Adil Ray was forced to apologise on Monday’s episode of Good Morning Britain after a Ukrainian guest accidentally swore while talking about Russian troops.
Businessman Andrey Stavnitser joined the ITV programme to talk about the moment his house West of Kyiv was taken by Russian soldiers.
He told Adil and co-presenter Kate Garraway that he saw from the webcams that the troops were deploying equipment from his home, so he gave the location coordinates to the Ukraine military and ordered them to ‘bomb’ it.
‘If you had asked me two months ago what kind of feeling I would have if some hostile military people were in my house, I would say fury and anger,’ Andrey began.
‘However, this is not what I felt. I was surprised, I felt disgusted, I felt dirty watching some guys inside my house. It was an obvious decision. It was not about money.’
He then accidentally dropped an expletive, as he continued: ‘I want to do everything possible to help Ukraine win.
Adil Ray apologised to viewers following Andrey Stavnitser’s comments (Picture: Rex)
Mr Stavnitser had called Russian soldiers ‘b*stards’ during his interview (Picture: ITV)
‘I think we’re safeguarding Europe’s safety and it is important for us to kick these b*stards out of our land.’
Adil swiftly stepped in to apologise for Andrey’s expletive. ‘We’ll just apologise for your choice of language there, but I think a lot of people might well agree with your sentiment.’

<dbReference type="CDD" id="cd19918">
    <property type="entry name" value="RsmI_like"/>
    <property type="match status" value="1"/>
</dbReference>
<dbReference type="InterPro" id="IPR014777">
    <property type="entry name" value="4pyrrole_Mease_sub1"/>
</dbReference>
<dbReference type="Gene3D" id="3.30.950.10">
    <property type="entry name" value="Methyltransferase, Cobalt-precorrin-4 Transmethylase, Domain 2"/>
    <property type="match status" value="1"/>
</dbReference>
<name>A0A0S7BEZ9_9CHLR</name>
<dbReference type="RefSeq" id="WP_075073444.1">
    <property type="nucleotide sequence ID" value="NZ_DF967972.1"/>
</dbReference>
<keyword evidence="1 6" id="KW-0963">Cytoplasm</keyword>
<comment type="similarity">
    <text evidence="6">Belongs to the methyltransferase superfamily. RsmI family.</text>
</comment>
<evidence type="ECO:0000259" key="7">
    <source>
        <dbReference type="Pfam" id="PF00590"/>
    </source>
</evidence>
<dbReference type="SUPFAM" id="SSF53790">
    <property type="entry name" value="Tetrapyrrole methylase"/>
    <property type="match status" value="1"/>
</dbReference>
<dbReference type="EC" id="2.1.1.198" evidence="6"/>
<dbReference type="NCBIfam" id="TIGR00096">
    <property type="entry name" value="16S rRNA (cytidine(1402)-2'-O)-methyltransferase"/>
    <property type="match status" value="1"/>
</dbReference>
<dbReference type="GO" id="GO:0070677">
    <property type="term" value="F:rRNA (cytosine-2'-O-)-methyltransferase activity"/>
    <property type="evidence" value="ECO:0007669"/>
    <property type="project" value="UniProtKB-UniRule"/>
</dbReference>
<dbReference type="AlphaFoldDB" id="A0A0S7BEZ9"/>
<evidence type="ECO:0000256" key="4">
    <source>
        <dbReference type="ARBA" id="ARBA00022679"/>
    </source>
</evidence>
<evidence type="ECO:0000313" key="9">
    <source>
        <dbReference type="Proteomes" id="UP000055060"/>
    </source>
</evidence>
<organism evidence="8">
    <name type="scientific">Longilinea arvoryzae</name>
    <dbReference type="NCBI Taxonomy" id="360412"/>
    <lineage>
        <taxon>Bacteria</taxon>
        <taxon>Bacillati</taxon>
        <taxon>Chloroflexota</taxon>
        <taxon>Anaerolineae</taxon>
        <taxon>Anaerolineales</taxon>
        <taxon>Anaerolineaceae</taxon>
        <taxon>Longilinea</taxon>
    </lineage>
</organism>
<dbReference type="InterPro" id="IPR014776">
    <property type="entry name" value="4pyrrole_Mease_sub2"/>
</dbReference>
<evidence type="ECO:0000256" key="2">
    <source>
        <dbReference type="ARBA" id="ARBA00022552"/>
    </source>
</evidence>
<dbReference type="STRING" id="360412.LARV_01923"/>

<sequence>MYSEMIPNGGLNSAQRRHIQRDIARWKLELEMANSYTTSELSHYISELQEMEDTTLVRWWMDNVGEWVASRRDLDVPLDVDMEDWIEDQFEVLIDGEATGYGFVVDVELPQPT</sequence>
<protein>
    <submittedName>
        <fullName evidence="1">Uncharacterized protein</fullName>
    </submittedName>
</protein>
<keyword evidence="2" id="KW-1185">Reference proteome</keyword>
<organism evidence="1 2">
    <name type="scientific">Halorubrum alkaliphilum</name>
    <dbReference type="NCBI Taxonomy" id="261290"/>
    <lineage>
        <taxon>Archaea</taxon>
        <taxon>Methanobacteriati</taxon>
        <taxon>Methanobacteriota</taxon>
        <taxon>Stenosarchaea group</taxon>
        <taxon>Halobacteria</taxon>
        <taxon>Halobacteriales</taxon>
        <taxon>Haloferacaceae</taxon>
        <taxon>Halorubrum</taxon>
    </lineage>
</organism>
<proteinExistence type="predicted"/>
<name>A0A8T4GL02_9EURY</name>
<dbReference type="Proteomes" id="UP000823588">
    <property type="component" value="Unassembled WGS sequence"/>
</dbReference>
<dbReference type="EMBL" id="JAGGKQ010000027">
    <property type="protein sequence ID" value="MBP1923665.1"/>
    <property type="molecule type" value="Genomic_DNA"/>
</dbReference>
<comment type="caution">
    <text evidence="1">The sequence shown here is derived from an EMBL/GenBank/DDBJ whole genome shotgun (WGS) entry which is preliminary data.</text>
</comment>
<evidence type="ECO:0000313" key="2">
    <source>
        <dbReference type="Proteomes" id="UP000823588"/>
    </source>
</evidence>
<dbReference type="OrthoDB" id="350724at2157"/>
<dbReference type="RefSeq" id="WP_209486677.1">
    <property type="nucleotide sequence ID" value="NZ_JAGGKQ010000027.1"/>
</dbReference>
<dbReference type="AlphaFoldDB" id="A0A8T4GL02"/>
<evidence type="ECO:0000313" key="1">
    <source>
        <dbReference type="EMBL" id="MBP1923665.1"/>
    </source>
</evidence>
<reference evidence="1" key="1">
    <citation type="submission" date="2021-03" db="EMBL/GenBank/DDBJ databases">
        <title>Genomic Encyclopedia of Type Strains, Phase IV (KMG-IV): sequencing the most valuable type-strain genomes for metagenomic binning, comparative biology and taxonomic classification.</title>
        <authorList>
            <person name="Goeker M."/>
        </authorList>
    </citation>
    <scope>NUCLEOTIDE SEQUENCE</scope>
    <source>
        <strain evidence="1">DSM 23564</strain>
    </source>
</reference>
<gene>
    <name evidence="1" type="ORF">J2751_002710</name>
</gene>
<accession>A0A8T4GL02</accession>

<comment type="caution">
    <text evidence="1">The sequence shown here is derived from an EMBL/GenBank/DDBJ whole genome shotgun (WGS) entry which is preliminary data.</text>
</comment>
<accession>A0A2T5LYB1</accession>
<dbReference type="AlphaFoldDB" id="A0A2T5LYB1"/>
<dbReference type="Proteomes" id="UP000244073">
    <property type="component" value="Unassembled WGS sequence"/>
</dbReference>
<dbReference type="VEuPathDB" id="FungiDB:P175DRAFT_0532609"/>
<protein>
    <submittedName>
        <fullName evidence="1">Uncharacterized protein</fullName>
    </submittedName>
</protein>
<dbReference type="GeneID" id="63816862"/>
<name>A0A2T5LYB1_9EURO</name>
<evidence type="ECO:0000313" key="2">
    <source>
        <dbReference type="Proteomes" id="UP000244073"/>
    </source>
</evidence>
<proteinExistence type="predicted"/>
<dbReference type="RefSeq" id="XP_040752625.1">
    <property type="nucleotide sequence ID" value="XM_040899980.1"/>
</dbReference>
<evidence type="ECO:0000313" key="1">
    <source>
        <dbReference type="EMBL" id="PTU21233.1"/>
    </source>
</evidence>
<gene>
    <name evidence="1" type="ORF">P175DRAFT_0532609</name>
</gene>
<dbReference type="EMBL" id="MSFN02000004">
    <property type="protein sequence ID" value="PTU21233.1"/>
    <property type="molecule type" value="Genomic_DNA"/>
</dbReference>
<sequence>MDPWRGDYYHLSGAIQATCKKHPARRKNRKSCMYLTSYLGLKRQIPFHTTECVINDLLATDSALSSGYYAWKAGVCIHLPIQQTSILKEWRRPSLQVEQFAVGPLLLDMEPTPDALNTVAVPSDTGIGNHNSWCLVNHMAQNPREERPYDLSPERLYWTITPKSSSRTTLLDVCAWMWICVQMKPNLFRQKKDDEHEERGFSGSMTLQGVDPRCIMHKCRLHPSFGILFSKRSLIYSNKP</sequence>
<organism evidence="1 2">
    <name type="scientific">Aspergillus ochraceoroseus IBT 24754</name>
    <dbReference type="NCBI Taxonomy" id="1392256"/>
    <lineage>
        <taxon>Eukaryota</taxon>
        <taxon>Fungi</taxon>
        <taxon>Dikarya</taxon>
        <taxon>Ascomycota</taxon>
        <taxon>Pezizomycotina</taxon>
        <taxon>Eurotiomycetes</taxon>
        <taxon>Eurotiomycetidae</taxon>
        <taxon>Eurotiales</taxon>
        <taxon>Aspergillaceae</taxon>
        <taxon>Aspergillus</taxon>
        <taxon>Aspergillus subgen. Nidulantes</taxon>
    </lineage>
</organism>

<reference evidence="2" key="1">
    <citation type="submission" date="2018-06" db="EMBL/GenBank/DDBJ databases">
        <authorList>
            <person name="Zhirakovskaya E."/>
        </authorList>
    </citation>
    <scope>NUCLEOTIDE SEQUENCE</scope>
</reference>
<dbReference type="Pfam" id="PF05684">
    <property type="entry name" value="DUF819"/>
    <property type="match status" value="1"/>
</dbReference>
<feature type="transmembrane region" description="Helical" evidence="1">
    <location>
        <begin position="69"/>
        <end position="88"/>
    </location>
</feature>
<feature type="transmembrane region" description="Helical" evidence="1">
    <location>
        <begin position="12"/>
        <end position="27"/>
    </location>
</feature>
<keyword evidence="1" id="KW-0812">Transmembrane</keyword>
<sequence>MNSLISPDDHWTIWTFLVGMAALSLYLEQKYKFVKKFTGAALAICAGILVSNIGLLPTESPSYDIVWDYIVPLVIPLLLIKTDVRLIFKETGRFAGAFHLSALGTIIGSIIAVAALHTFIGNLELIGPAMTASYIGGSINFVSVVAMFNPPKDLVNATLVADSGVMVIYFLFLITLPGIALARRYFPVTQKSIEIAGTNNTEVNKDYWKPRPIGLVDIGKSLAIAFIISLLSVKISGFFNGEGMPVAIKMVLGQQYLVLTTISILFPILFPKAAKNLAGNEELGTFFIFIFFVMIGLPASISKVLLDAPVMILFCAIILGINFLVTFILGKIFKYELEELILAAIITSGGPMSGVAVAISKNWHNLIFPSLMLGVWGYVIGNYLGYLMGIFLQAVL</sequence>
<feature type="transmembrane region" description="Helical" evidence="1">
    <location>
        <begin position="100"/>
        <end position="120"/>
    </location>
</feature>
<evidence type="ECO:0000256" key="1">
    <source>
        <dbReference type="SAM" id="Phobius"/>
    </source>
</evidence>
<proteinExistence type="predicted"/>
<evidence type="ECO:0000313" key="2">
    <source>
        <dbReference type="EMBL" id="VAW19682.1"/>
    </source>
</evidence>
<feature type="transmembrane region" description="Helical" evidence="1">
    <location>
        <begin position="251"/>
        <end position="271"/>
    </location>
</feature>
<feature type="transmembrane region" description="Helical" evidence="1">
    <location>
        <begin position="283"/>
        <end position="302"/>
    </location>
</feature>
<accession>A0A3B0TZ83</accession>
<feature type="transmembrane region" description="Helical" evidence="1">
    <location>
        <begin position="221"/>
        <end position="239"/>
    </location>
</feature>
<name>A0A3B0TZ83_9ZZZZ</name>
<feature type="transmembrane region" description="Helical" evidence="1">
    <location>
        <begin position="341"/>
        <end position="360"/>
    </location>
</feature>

On Sunday night, it was reported that Mariupol looks to be on the brink of falling to Russian forces after missing a deadline to surrender following seven weeks under siege.
Taking the battered Ukrainian city would be seen as a crucial strategic victory for Vladimir Putin’s invaders, particularly in the wake of a series of military setbacks and the loss of its flagship in the Black Sea.
But it could also put an end to peace talks, with Ukraine – which has said its troops will fight to the end – warning that the extermination of the remaining defenders of the city was a red line.
Around 2,500 fighters are said to be holding out at a steel plant with a warren of underground passageways, according to the Russian military.
Good Morning Britain airs weekdays from 6am on ITV.